It’s even though the BBC social media guidelines warn employees against discrediting the broadcaster by taking a particular position on any “controversial subject”. The company also has clarified that social media disclaimers are no defense against “personal expressions of opinion on social media which may conflict with BBC guidelines”.

The problem is, however, that along with the rest of the left, the BBC sincerely believes that it is indeed maintaining balance, fairness and objectivity. He believes he represents political central ground. This is why he axiomatically views his detractors as extremists who can be safely ignored.

And that’s why when it aims to provide balance, it tends to be just a token gesture. It can be one against two or three opposing points of view, for example; or give airtime to someone who defends Israel from the left and therefore fails to articulate the critically important facts that need to be brought to the public’s attention.

In short, the BBC represents a perfectly sealed system of thought.

I’ve struggled with this myself for years. I regularly appear on BBC current affairs programs simply as a token ‘right-hander’ – which in BBC/leftist parlance is code for an enemy of civilization – and I have almost no never the opportunity to respond to the lies told about Israel.

All this matters a lot. The BBC has a unique place in the world. His brand is considered the global kite brand of truthfulness and objectivity.

It plays a key role in creating Britain’s cultural climate. Over the past decades, those suffering from tyranny around the world have leaned on it as a beacon of truth that has given them the strength to resist.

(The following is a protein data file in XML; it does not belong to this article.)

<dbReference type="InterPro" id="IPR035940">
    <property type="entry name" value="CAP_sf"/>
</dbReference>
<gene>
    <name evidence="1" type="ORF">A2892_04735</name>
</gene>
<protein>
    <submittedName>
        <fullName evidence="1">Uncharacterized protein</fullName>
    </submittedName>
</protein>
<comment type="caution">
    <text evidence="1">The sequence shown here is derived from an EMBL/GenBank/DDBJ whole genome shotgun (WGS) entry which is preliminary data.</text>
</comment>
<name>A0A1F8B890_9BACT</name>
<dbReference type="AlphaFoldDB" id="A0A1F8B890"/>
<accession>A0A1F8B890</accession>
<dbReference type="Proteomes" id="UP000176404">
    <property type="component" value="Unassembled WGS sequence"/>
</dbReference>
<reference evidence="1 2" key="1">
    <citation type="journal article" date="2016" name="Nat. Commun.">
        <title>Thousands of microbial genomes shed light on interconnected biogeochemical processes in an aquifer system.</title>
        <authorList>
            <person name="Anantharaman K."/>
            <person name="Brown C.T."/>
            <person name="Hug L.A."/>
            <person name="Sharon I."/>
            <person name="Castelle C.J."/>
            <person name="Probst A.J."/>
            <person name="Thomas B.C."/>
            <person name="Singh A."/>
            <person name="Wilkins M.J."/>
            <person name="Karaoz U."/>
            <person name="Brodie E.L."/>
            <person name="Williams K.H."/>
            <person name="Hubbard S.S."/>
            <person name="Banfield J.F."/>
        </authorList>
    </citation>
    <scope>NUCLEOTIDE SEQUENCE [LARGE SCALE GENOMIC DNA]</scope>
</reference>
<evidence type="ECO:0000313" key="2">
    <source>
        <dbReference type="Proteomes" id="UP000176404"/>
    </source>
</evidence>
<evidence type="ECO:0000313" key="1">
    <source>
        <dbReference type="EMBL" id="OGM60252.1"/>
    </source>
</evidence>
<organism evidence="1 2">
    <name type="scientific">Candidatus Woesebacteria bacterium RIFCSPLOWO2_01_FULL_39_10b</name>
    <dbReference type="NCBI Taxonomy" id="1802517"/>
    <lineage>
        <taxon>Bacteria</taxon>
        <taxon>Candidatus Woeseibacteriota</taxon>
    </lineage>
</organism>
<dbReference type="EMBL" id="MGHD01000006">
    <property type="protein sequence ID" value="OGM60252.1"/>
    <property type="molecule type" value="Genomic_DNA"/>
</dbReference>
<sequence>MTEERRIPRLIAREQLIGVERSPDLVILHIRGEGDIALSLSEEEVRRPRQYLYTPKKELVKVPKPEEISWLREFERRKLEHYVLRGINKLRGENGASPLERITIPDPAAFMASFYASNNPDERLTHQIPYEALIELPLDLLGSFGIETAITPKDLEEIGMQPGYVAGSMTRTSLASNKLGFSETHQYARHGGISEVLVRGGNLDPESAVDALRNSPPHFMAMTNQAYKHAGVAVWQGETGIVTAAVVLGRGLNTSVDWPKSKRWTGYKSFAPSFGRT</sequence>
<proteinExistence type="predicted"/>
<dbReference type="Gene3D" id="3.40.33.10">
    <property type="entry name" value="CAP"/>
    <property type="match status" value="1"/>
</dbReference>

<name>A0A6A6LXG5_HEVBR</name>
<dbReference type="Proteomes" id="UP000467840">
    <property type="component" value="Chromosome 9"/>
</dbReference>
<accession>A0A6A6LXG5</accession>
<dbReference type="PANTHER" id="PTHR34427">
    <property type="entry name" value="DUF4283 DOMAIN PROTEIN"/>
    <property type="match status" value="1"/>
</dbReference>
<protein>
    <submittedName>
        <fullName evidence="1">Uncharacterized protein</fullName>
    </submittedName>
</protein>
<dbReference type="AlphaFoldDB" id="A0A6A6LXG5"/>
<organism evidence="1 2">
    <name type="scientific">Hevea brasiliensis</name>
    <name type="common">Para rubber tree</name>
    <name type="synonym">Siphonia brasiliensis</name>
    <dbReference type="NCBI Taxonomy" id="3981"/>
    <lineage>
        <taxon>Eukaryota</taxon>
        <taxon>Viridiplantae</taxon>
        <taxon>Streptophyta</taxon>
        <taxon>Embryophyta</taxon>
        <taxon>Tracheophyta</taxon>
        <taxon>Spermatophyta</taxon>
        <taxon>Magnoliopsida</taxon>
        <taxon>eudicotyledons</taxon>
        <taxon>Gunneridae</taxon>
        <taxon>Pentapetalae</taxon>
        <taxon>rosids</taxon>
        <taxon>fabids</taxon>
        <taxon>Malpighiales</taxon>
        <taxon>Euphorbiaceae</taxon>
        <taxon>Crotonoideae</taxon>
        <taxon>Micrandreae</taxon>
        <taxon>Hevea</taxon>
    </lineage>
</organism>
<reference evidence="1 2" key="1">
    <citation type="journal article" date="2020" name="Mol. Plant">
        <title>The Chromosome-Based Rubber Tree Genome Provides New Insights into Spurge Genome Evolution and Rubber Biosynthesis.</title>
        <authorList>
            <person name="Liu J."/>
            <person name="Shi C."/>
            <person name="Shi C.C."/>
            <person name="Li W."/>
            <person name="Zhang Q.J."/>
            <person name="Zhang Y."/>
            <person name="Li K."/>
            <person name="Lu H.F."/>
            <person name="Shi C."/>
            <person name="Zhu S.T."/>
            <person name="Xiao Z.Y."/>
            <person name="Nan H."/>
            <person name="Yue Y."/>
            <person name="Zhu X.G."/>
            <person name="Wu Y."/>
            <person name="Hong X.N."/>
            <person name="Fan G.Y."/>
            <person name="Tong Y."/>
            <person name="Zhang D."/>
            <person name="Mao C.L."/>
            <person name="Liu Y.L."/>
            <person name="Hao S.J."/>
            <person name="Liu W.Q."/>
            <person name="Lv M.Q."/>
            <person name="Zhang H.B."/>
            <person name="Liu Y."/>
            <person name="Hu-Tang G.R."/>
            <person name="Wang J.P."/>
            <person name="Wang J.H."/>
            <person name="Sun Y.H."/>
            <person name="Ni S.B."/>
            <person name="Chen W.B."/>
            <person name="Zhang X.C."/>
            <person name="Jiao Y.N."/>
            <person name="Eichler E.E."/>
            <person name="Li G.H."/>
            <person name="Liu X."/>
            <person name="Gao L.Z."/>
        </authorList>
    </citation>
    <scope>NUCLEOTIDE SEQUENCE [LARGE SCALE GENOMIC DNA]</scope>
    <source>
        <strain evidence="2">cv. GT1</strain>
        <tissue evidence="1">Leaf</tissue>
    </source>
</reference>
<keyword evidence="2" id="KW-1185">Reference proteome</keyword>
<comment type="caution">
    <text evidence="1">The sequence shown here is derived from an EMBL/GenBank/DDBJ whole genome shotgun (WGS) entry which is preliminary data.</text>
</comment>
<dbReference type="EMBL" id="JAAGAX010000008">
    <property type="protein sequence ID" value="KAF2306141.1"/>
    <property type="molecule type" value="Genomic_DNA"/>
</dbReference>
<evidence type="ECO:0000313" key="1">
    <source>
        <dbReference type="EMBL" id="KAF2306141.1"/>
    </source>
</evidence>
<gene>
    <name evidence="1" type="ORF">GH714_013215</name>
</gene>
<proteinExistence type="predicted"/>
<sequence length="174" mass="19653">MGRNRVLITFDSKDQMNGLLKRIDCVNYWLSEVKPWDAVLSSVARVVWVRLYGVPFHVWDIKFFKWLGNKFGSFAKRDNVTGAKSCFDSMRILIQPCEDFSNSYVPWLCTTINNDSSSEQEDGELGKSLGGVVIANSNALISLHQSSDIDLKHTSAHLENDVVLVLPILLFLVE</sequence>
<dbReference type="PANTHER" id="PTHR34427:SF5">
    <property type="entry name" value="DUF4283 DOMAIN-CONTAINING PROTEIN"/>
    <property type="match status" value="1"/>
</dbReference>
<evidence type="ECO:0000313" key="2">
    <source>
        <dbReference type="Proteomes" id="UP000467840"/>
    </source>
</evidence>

This reputation is now being put to the test. The BBC is the broadcast arm of the intelligentsia, which is now overwhelmingly and aggressively left-wing and determined to quash dissent. The British public became increasingly appalled at the breakdown of BBC objectivity at all levels, taking editorial standards with it.

The fact is, however, that the BBC was once a titanic cultural force because it represented a nation that knew what it was. The British admired, appreciated and wanted to defend the principles that united everyone in a common national project. The BBC helped provide the cultural glue.

Now that cultural cohesion has fragmented into groups vying for power and control under the destructive force of identity politics. The BBC’s bias will not be corrected unless and until Britain stops its slide from the edge of the cultural cliff.

Melanie Phillips, British journalist, broadcaster and author, writes a weekly column for JNS. Currently a columnist for ‘The Times of London’, her personal and political memoir, ‘Guardian Angel’, has been published by Bombardier, which has also published her first novel, ‘The Legacy’. Go to to access his work.